A Hot Mic can disrupt your whole day
For most people, microphones are mystical black boxes, really cylinders, that magically capture sound. But every mic has a key stat that defines how well it converts acoustic vibrations into electrical signals: sensitivity. Measured in decibels or millivolts, sensitivity indicates how much volume a microphone picks up from a given source. Hot mics with high sensitivity can overload your speakers if you’re not careful. And hot, in this case, does not mean good-looking.
Condenser mics like the Shure SM86 tend to be extra sensitive compared to dynamics like the venerable SM58. That’s because condensers use a thin diaphragm that vibrates readily in response to sound waves. Ribbon mics are often the hottest of all due to their ultrathin ribbon element. Lav mics need boosted sensitivity to cope with distant sources.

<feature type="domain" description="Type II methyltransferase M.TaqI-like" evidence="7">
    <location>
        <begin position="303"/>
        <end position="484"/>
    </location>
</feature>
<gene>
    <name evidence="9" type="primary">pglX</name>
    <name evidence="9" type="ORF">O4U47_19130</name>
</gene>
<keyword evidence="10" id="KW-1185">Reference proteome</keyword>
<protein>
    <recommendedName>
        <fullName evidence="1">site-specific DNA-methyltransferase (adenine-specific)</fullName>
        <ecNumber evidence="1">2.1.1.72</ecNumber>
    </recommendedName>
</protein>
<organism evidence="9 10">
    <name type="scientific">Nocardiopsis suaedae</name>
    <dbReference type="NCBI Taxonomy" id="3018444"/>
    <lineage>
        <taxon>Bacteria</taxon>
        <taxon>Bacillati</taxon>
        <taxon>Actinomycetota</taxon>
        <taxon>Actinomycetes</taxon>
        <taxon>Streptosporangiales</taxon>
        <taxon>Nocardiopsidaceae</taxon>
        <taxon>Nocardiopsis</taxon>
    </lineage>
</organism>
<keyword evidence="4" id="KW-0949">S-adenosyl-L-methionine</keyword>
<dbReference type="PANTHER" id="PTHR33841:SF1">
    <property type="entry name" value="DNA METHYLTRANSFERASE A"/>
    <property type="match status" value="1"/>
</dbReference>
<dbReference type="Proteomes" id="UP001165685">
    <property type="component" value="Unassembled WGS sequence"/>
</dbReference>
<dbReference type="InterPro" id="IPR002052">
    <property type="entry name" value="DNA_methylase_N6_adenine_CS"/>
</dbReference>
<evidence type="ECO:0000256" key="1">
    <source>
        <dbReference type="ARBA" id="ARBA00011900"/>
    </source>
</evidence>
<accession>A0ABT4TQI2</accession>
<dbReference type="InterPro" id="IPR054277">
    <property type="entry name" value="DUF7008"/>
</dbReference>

Condenser and dynamic are the two main categories of microphones in any system. Basically speaking, condenser mics well, condense or compress the sound going into it. That provides for a more even loudness level. Dynamic mics do not. They take what they get and transfer it down the line. Another key distinction between dynamic and condenser mics is that wired condenser microphones need Phantom Power. This is not a ghostly electrical force. It’s power that goes back down the mic cable to the microphone.
But why do the specs list sensitivity in confusing dBV and millivolts? It’s because mic sensitivity is measured against a standard 1kHz tone at 94dB SPL (sound pressure level). Hotter mics produce more voltage from this source sound. So a sensitivity of -50dBV means the mic puts out a signal 50dB lower than 1 volt when blasted with that 94dB tone. Translated to millivolts, that’s around 3mV.
Hot Mic and What to Do
Understanding these sensitivity ratings allows smarter mic selection. Need lots of gain before feedback for a distant talker? Choose a hot condenser or ribbon. But for close-miking drums and guitars, a lower sensitivity dynamic may be safer to avoid distortion. Sensitivity graphs the delicate balance between clean gain and clipping. Turn it up, but not too far.